When I started hearing about President Joyce Banda constructing houses for the poor, I got confused bearing in mind that it could take time for a single house to be accomplished. It was also unthinkable to identify the needy people appropriately because there are different levels of poverty. I could not imagine the feasibility of raising enough funds to meet the cost of construction for a single house. My feelings at first were that the head of state had lost direction.
But some months down the line, I have realized that “it is possible “and that it is bearing abundant fruits.
If some of the rumours in the media and public places are anything to go by, it appears the ruling PP through Mudzi Transformation Trust has got it right. There is sincere gratitude from beneficiaries of the construction and/or renovation of houses. While some have houses built from a scratch, others saw their grass-thatched houses transformed into iron roofed houses. These efforts have paid dividends.
My take on this politics of housing is that the rural poor now live with expectation that one day they shall also be in an iron-roofed house.
The project of constructing houses for the poor harbours something that many people do not know. Africans, Malawians inclusive, live a communal life. They rely on each other. They do a lot for each other for free, and they get a lot of satisfaction for that.
It was therefore not surprising that when the Mudzi Transformation Trust launched its project of constructing and renovating houses, most villages welcomed the idea wholeheartedly. All those that take part in the construction or renovation of the houses take pride in offering a helping hand to the needy. They become emotionally attached not only to the project but also to the beneficiary as well as the donor.
This project has, in effect, brought together people of different villages where such houses have been constructed. Apart from that, any person whose relative has benefitted from the project will remain genuinely sincere to the donor. In the long run, everybody else in that particular area gets connected to the ruling party because of its noble task of constructing houses for the poor people.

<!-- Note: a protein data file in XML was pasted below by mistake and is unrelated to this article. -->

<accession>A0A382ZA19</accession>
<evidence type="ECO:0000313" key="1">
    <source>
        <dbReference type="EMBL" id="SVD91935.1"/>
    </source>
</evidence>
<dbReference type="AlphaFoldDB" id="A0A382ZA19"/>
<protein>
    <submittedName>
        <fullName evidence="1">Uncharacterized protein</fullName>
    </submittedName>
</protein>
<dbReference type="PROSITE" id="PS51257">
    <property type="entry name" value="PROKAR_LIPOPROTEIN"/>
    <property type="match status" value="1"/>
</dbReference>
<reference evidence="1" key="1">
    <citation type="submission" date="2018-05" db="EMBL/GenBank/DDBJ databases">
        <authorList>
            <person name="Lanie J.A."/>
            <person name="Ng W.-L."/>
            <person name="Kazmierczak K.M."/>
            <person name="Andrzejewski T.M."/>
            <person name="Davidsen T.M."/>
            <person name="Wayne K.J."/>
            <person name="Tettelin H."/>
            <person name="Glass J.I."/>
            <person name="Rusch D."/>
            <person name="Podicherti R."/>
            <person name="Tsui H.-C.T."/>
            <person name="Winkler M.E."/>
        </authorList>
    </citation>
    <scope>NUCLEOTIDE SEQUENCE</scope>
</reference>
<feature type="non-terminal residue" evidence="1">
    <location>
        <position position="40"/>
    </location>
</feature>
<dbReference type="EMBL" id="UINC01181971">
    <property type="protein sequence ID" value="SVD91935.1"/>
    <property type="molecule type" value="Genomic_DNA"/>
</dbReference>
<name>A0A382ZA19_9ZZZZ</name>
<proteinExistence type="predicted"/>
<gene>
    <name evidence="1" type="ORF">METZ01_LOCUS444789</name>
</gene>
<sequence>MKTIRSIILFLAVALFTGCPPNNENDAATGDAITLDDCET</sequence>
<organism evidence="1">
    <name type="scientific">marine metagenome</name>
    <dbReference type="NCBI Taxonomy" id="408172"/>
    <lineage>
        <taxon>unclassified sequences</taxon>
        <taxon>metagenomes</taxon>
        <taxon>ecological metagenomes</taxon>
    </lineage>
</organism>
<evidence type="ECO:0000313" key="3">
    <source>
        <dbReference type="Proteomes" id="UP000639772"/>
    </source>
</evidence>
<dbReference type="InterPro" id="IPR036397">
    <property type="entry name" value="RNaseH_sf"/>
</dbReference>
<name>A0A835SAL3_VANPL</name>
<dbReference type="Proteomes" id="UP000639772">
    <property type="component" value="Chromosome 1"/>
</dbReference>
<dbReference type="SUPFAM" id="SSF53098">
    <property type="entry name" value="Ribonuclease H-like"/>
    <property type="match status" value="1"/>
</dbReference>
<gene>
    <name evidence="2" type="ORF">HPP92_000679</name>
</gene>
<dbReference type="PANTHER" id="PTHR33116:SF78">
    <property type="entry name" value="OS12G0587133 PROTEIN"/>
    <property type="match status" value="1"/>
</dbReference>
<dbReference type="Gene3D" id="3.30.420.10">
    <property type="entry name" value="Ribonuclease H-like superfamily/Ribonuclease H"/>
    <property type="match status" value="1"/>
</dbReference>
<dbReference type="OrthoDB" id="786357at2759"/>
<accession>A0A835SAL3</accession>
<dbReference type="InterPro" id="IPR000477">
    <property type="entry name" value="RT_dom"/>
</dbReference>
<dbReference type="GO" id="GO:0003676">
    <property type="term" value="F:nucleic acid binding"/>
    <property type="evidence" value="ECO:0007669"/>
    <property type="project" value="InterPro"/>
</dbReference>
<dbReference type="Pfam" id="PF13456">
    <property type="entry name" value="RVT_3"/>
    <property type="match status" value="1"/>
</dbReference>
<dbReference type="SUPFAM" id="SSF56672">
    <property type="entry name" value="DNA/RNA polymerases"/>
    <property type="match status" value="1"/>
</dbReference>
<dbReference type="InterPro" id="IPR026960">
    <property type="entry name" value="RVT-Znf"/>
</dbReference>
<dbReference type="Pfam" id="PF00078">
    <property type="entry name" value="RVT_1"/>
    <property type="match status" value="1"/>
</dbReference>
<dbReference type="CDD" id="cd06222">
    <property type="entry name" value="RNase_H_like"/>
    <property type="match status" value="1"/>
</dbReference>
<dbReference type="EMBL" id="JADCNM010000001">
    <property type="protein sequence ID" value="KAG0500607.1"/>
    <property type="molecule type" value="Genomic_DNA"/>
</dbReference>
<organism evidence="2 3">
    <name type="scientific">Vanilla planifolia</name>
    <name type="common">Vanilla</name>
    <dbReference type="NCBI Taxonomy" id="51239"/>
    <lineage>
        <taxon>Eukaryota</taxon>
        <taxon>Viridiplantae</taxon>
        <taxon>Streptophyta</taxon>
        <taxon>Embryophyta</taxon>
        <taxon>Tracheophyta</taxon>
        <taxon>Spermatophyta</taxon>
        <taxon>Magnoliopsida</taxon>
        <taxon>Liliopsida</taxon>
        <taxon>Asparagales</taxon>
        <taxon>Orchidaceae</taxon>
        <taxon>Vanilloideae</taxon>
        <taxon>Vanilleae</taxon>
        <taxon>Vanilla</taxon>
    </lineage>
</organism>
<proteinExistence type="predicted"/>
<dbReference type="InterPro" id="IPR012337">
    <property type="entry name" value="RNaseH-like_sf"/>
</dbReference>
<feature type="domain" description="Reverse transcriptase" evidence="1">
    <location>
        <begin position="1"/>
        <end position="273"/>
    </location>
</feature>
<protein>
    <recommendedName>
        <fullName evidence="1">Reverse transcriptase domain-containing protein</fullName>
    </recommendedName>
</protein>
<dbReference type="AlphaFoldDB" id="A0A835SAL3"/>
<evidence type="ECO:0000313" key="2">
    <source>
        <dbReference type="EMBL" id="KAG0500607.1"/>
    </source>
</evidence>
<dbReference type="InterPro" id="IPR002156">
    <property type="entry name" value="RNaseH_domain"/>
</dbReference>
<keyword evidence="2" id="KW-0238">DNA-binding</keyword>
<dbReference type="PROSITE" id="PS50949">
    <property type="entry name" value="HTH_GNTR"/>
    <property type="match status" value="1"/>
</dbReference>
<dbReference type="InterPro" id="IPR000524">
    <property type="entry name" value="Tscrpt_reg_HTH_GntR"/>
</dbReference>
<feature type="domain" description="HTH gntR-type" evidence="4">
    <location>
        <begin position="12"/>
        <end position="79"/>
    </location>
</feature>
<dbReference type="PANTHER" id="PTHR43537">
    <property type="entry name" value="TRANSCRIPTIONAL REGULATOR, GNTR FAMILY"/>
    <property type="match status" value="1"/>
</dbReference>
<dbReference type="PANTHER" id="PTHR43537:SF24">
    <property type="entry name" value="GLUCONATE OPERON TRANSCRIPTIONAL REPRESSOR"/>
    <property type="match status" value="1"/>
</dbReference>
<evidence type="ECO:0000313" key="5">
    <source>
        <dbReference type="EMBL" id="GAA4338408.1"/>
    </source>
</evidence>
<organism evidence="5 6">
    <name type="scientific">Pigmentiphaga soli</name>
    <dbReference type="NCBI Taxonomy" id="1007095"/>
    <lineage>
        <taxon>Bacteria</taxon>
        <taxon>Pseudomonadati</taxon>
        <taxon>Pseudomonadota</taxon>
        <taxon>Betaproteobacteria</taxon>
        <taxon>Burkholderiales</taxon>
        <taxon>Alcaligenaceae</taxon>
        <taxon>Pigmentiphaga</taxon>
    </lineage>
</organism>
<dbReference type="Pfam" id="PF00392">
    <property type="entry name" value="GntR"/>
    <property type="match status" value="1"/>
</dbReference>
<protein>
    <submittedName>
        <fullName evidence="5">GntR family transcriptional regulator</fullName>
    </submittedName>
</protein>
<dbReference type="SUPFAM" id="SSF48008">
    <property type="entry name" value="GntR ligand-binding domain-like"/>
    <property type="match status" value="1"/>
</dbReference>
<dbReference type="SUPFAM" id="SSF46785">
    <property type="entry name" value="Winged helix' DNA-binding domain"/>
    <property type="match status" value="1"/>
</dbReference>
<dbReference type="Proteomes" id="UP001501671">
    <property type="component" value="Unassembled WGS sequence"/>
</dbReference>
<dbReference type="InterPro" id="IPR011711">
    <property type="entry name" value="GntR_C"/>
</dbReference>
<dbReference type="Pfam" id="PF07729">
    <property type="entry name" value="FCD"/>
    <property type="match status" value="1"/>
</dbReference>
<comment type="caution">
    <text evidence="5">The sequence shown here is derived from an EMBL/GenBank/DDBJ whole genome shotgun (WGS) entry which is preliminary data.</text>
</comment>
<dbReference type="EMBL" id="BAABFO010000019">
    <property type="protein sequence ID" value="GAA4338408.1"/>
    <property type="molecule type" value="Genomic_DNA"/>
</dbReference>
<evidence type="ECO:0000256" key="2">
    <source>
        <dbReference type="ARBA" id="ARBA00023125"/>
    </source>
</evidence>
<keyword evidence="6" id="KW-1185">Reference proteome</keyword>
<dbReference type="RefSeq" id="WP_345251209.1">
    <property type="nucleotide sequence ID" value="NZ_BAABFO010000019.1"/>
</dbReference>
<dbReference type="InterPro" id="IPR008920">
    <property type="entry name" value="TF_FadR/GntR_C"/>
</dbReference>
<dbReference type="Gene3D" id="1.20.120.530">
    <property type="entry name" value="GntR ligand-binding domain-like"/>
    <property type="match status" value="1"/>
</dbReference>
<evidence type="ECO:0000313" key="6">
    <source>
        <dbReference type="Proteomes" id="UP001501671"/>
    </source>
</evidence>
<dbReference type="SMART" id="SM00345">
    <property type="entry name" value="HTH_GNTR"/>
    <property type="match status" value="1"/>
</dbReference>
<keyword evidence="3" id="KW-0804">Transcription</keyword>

What I have found out is that the way people think in the ruling setting is quite different from the way city dwellers think. Even the issue of handouts seems to promote the popularity of the ruling party despite the fears that it would encourage dependency syndrome. On several occasions I have been told point blank that the food handouts are absolutely beneficial to the rural masses.
For example, while in a minibus I asked one of the beneficiaries who was happily touting the food handouts that they receive. A poor rural woman who was visibly angry asked me, “Have you ever given me anything?” “Why do you fault those who help us?” Since it was not for the first time that such a question has been paused, I started reflecting on the life pattern of such people. I discovered that life in Malawi is greatly polarized. There are a few people who are very rich while the majority is below poverty line. There is group of Malawians that consists of workers and business people that occupy the middle realm.
Unless our politicians understand that the country is greatly polarized, some shall cry foul, come May 20 of 2014. We can’t appreciate the need to give something for free because some of us are either very rich or moderately poor/rich – we occupy the different realms of our social stratum. Our needs are also different.
All our politicians should learn something from this situation. You cannot advise a hungry person to reject handouts; you can, however, advise the same poor person to think of exit plans from the grip of poverty, while he/she is enjoying the rare handouts. Politicians should also come with plans that accommodate all realms of our societies.Follow and Subscribe Nyasa TV :